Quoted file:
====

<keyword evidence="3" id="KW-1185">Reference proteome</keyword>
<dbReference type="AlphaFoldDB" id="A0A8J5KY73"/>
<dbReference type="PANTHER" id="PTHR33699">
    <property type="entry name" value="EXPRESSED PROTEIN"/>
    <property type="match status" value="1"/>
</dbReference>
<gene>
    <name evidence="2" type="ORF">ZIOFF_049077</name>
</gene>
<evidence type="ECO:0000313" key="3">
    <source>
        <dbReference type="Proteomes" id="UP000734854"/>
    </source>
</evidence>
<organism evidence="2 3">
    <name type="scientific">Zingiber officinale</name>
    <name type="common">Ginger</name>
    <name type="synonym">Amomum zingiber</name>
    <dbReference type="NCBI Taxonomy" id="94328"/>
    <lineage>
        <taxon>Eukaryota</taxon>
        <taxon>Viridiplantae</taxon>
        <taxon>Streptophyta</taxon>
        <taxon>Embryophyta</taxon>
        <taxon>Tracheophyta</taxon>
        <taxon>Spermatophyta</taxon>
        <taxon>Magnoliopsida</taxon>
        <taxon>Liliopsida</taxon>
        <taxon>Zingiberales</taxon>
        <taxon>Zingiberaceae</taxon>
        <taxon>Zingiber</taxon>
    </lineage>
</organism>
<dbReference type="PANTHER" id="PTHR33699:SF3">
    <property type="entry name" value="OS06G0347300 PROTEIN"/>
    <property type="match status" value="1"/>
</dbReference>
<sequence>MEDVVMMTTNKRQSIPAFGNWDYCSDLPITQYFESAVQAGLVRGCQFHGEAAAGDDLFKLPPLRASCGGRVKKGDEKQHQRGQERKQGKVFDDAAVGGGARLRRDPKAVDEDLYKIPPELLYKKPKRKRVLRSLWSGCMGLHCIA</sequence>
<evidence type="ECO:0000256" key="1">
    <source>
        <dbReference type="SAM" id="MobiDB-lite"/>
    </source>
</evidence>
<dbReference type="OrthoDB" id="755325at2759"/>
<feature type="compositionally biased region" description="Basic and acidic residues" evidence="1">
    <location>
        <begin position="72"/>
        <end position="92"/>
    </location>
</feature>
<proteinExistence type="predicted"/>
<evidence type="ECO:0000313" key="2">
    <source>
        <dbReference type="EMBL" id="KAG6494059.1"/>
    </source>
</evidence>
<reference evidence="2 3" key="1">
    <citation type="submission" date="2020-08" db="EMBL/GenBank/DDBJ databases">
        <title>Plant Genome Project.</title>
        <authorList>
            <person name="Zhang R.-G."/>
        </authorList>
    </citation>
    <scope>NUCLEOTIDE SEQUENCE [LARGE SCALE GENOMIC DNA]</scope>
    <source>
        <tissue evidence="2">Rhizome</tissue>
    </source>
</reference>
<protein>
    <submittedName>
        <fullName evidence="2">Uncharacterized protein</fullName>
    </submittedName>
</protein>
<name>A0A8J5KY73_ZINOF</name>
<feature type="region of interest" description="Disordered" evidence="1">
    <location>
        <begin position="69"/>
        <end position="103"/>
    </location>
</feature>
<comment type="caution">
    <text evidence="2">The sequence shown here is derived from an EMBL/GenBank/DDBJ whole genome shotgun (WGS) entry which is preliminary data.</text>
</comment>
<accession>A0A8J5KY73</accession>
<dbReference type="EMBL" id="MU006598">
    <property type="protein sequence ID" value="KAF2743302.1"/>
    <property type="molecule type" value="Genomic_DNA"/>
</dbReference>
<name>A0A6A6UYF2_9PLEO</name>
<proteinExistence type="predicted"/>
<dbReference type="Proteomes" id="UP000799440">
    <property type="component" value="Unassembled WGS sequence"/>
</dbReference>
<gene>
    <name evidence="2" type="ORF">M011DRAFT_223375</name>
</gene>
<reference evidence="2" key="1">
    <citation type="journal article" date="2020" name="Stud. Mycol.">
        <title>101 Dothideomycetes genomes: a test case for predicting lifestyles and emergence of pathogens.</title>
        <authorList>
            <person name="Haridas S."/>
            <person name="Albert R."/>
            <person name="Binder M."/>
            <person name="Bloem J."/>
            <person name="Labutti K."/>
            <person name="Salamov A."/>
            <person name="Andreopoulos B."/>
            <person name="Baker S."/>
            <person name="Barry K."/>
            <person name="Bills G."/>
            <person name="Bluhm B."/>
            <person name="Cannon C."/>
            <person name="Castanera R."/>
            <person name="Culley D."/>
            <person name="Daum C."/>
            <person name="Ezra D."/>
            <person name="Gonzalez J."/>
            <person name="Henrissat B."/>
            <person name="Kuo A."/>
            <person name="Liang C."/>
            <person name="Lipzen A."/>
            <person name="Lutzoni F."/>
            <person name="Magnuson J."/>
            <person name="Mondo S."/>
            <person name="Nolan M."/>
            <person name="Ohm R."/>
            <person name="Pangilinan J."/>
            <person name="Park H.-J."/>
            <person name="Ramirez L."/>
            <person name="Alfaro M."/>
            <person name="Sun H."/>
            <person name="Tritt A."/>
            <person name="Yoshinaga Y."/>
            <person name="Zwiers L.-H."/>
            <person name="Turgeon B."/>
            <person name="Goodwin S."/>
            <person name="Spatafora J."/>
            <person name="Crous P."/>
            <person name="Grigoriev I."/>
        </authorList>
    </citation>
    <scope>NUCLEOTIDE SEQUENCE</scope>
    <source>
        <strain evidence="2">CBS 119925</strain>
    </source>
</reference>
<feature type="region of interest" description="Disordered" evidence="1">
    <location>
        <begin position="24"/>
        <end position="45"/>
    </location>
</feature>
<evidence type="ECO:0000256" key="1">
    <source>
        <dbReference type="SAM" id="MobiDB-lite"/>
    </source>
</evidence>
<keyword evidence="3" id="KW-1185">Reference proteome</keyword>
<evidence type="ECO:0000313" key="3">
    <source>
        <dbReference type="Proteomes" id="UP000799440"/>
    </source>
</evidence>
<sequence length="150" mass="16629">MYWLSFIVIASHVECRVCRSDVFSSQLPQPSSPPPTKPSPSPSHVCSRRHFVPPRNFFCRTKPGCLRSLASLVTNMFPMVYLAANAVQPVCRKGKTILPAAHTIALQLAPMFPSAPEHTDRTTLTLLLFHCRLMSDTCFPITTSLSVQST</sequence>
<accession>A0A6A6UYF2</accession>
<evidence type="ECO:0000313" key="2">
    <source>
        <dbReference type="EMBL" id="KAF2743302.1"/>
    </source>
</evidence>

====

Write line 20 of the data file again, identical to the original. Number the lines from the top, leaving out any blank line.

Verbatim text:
    <lineage>